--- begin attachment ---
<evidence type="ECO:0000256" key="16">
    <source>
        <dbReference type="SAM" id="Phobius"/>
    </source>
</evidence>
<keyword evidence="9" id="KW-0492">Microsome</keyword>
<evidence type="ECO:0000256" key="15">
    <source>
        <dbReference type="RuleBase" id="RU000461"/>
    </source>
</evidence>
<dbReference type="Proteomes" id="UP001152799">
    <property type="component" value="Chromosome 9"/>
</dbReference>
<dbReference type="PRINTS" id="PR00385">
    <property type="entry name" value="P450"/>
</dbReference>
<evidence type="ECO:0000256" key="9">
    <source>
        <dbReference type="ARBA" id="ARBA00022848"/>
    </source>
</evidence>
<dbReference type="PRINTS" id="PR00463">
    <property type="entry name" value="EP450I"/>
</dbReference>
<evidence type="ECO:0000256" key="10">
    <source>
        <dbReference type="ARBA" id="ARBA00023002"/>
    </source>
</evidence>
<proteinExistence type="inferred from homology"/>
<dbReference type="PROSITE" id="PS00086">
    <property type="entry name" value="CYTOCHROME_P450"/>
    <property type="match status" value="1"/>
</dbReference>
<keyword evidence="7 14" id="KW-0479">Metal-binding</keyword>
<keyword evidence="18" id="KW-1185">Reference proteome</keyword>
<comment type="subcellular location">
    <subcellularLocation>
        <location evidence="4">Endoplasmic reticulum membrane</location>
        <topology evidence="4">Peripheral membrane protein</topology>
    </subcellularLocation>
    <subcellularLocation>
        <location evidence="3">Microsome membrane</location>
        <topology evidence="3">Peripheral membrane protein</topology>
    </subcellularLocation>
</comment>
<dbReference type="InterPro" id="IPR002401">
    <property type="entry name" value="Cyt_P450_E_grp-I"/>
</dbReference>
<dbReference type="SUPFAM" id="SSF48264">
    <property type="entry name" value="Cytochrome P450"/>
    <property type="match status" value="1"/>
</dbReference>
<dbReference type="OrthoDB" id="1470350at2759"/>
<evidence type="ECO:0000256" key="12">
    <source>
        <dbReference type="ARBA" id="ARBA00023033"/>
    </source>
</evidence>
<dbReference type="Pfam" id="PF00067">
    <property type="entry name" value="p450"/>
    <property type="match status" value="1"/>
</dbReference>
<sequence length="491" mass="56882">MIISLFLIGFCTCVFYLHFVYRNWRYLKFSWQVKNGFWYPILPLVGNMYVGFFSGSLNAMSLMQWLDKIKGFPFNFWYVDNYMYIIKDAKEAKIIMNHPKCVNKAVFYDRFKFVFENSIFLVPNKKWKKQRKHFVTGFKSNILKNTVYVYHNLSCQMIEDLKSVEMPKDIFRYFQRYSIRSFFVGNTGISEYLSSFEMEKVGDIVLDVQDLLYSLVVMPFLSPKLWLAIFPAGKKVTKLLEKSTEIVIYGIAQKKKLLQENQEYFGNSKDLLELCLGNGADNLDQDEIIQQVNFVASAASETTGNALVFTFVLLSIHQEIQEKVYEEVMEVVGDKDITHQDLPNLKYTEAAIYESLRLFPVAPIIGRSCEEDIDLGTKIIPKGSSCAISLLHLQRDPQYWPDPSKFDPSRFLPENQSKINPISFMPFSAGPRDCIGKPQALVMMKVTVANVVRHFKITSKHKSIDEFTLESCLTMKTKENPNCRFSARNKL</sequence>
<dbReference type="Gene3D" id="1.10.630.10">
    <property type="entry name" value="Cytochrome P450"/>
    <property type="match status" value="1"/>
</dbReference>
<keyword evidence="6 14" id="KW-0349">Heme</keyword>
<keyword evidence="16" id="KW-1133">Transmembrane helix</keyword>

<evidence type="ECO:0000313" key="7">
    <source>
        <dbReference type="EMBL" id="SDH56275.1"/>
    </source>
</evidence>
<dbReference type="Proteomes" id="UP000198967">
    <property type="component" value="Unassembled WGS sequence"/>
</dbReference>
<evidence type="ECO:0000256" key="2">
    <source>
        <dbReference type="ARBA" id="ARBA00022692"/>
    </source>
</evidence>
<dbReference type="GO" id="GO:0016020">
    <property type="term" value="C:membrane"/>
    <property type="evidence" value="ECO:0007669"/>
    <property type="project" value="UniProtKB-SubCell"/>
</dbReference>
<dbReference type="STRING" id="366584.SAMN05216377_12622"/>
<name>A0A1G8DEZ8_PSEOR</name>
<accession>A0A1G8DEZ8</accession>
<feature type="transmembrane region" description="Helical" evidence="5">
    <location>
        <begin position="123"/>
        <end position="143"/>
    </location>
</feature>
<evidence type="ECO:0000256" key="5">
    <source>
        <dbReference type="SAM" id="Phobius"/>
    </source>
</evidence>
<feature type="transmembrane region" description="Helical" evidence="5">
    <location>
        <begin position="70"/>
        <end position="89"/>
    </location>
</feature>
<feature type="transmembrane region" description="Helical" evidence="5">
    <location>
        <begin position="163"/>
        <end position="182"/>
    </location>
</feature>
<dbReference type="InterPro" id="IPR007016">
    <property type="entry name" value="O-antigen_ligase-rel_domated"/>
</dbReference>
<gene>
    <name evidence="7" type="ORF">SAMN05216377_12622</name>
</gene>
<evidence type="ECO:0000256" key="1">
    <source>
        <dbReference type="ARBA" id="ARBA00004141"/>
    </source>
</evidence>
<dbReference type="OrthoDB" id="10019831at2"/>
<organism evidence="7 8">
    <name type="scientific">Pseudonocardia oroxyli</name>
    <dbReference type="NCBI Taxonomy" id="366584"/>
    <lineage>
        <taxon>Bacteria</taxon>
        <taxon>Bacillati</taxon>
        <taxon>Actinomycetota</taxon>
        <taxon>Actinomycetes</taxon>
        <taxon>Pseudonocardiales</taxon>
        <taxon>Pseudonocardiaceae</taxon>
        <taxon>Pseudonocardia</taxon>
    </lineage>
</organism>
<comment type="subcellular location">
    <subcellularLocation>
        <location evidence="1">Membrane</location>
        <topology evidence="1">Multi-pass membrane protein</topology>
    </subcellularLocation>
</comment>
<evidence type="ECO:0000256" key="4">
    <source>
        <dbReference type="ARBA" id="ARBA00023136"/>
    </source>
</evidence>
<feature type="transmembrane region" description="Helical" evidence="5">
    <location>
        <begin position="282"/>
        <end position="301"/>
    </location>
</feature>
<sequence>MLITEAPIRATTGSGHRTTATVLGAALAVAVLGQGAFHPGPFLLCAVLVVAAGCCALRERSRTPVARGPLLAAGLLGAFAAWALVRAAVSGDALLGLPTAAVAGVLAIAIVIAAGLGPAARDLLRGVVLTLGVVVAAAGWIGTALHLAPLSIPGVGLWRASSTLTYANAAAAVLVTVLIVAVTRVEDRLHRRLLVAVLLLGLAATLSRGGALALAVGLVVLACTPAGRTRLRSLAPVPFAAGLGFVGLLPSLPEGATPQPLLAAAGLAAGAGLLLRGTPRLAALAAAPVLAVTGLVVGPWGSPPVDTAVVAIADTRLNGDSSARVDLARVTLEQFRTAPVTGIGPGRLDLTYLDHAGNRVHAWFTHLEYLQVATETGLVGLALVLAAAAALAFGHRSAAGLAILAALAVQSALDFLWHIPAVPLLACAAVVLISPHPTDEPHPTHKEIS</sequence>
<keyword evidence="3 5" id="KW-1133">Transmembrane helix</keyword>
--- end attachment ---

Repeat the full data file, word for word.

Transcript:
<evidence type="ECO:0000256" key="16">
    <source>
        <dbReference type="SAM" id="Phobius"/>
    </source>
</evidence>
<keyword evidence="9" id="KW-0492">Microsome</keyword>
<evidence type="ECO:0000256" key="15">
    <source>
        <dbReference type="RuleBase" id="RU000461"/>
    </source>
</evidence>
<dbReference type="Proteomes" id="UP001152799">
    <property type="component" value="Chromosome 9"/>
</dbReference>
<dbReference type="PRINTS" id="PR00385">
    <property type="entry name" value="P450"/>
</dbReference>
<evidence type="ECO:0000256" key="9">
    <source>
        <dbReference type="ARBA" id="ARBA00022848"/>
    </source>
</evidence>
<dbReference type="PRINTS" id="PR00463">
    <property type="entry name" value="EP450I"/>
</dbReference>
<evidence type="ECO:0000256" key="10">
    <source>
        <dbReference type="ARBA" id="ARBA00023002"/>
    </source>
</evidence>
<proteinExistence type="inferred from homology"/>
<dbReference type="PROSITE" id="PS00086">
    <property type="entry name" value="CYTOCHROME_P450"/>
    <property type="match status" value="1"/>
</dbReference>
<keyword evidence="7 14" id="KW-0479">Metal-binding</keyword>
<keyword evidence="18" id="KW-1185">Reference proteome</keyword>
<comment type="subcellular location">
    <subcellularLocation>
        <location evidence="4">Endoplasmic reticulum membrane</location>
        <topology evidence="4">Peripheral membrane protein</topology>
    </subcellularLocation>
    <subcellularLocation>
        <location evidence="3">Microsome membrane</location>
        <topology evidence="3">Peripheral membrane protein</topology>
    </subcellularLocation>
</comment>
<dbReference type="InterPro" id="IPR002401">
    <property type="entry name" value="Cyt_P450_E_grp-I"/>
</dbReference>
<dbReference type="SUPFAM" id="SSF48264">
    <property type="entry name" value="Cytochrome P450"/>
    <property type="match status" value="1"/>
</dbReference>
<dbReference type="OrthoDB" id="1470350at2759"/>
<evidence type="ECO:0000256" key="12">
    <source>
        <dbReference type="ARBA" id="ARBA00023033"/>
    </source>
</evidence>
<dbReference type="Pfam" id="PF00067">
    <property type="entry name" value="p450"/>
    <property type="match status" value="1"/>
</dbReference>
<sequence length="491" mass="56882">MIISLFLIGFCTCVFYLHFVYRNWRYLKFSWQVKNGFWYPILPLVGNMYVGFFSGSLNAMSLMQWLDKIKGFPFNFWYVDNYMYIIKDAKEAKIIMNHPKCVNKAVFYDRFKFVFENSIFLVPNKKWKKQRKHFVTGFKSNILKNTVYVYHNLSCQMIEDLKSVEMPKDIFRYFQRYSIRSFFVGNTGISEYLSSFEMEKVGDIVLDVQDLLYSLVVMPFLSPKLWLAIFPAGKKVTKLLEKSTEIVIYGIAQKKKLLQENQEYFGNSKDLLELCLGNGADNLDQDEIIQQVNFVASAASETTGNALVFTFVLLSIHQEIQEKVYEEVMEVVGDKDITHQDLPNLKYTEAAIYESLRLFPVAPIIGRSCEEDIDLGTKIIPKGSSCAISLLHLQRDPQYWPDPSKFDPSRFLPENQSKINPISFMPFSAGPRDCIGKPQALVMMKVTVANVVRHFKITSKHKSIDEFTLESCLTMKTKENPNCRFSARNKL</sequence>
<dbReference type="Gene3D" id="1.10.630.10">
    <property type="entry name" value="Cytochrome P450"/>
    <property type="match status" value="1"/>
</dbReference>
<keyword evidence="6 14" id="KW-0349">Heme</keyword>
<keyword evidence="16" id="KW-1133">Transmembrane helix</keyword>

<evidence type="ECO:0000313" key="7">
    <source>
        <dbReference type="EMBL" id="SDH56275.1"/>
    </source>
</evidence>
<dbReference type="Proteomes" id="UP000198967">
    <property type="component" value="Unassembled WGS sequence"/>
</dbReference>
<evidence type="ECO:0000256" key="2">
    <source>
        <dbReference type="ARBA" id="ARBA00022692"/>
    </source>
</evidence>
<dbReference type="GO" id="GO:0016020">
    <property type="term" value="C:membrane"/>
    <property type="evidence" value="ECO:0007669"/>
    <property type="project" value="UniProtKB-SubCell"/>
</dbReference>
<dbReference type="STRING" id="366584.SAMN05216377_12622"/>
<name>A0A1G8DEZ8_PSEOR</name>
<accession>A0A1G8DEZ8</accession>
<feature type="transmembrane region" description="Helical" evidence="5">
    <location>
        <begin position="123"/>
        <end position="143"/>
    </location>
</feature>
<evidence type="ECO:0000256" key="5">
    <source>
        <dbReference type="SAM" id="Phobius"/>
    </source>
</evidence>
<feature type="transmembrane region" description="Helical" evidence="5">
    <location>
        <begin position="70"/>
        <end position="89"/>
    </location>
</feature>
<feature type="transmembrane region" description="Helical" evidence="5">
    <location>
        <begin position="163"/>
        <end position="182"/>
    </location>
</feature>
<dbReference type="InterPro" id="IPR007016">
    <property type="entry name" value="O-antigen_ligase-rel_domated"/>
</dbReference>
<gene>
    <name evidence="7" type="ORF">SAMN05216377_12622</name>
</gene>
<evidence type="ECO:0000256" key="1">
    <source>
        <dbReference type="ARBA" id="ARBA00004141"/>
    </source>
</evidence>
<dbReference type="OrthoDB" id="10019831at2"/>
<organism evidence="7 8">
    <name type="scientific">Pseudonocardia oroxyli</name>
    <dbReference type="NCBI Taxonomy" id="366584"/>
    <lineage>
        <taxon>Bacteria</taxon>
        <taxon>Bacillati</taxon>
        <taxon>Actinomycetota</taxon>
        <taxon>Actinomycetes</taxon>
        <taxon>Pseudonocardiales</taxon>
        <taxon>Pseudonocardiaceae</taxon>
        <taxon>Pseudonocardia</taxon>
    </lineage>
</organism>
<comment type="subcellular location">
    <subcellularLocation>
        <location evidence="1">Membrane</location>
        <topology evidence="1">Multi-pass membrane protein</topology>
    </subcellularLocation>
</comment>
<evidence type="ECO:0000256" key="4">
    <source>
        <dbReference type="ARBA" id="ARBA00023136"/>
    </source>
</evidence>
<feature type="transmembrane region" description="Helical" evidence="5">
    <location>
        <begin position="282"/>
        <end position="301"/>
    </location>
</feature>
<sequence>MLITEAPIRATTGSGHRTTATVLGAALAVAVLGQGAFHPGPFLLCAVLVVAAGCCALRERSRTPVARGPLLAAGLLGAFAAWALVRAAVSGDALLGLPTAAVAGVLAIAIVIAAGLGPAARDLLRGVVLTLGVVVAAAGWIGTALHLAPLSIPGVGLWRASSTLTYANAAAAVLVTVLIVAVTRVEDRLHRRLLVAVLLLGLAATLSRGGALALAVGLVVLACTPAGRTRLRSLAPVPFAAGLGFVGLLPSLPEGATPQPLLAAAGLAAGAGLLLRGTPRLAALAAAPVLAVTGLVVGPWGSPPVDTAVVAIADTRLNGDSSARVDLARVTLEQFRTAPVTGIGPGRLDLTYLDHAGNRVHAWFTHLEYLQVATETGLVGLALVLAAAAALAFGHRSAAGLAILAALAVQSALDFLWHIPAVPLLACAAVVLISPHPTDEPHPTHKEIS</sequence>
<keyword evidence="3 5" id="KW-1133">Transmembrane helix</keyword>